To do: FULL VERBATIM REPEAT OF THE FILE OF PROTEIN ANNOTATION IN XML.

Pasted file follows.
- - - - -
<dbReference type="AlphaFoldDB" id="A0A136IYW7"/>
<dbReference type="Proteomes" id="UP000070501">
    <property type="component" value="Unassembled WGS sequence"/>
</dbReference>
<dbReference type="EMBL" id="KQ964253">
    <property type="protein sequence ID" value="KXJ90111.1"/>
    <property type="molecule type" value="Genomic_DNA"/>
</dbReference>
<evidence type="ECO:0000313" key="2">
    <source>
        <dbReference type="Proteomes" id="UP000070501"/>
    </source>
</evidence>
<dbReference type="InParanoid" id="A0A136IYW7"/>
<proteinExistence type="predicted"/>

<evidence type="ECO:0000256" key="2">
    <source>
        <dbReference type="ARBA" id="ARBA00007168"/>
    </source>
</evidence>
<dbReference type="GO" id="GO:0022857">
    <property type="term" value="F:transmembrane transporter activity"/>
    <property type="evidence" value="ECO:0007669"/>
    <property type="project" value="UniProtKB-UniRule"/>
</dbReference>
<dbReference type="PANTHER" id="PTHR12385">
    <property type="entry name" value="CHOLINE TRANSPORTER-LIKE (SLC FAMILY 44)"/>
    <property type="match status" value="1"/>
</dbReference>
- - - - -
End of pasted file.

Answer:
<dbReference type="AlphaFoldDB" id="A0A136IYW7"/>
<dbReference type="Proteomes" id="UP000070501">
    <property type="component" value="Unassembled WGS sequence"/>
</dbReference>
<dbReference type="EMBL" id="KQ964253">
    <property type="protein sequence ID" value="KXJ90111.1"/>
    <property type="molecule type" value="Genomic_DNA"/>
</dbReference>
<evidence type="ECO:0000313" key="2">
    <source>
        <dbReference type="Proteomes" id="UP000070501"/>
    </source>
</evidence>
<dbReference type="InParanoid" id="A0A136IYW7"/>
<proteinExistence type="predicted"/>

<evidence type="ECO:0000256" key="2">
    <source>
        <dbReference type="ARBA" id="ARBA00007168"/>
    </source>
</evidence>
<dbReference type="GO" id="GO:0022857">
    <property type="term" value="F:transmembrane transporter activity"/>
    <property type="evidence" value="ECO:0007669"/>
    <property type="project" value="UniProtKB-UniRule"/>
</dbReference>
<dbReference type="PANTHER" id="PTHR12385">
    <property type="entry name" value="CHOLINE TRANSPORTER-LIKE (SLC FAMILY 44)"/>
    <property type="match status" value="1"/>
</dbReference>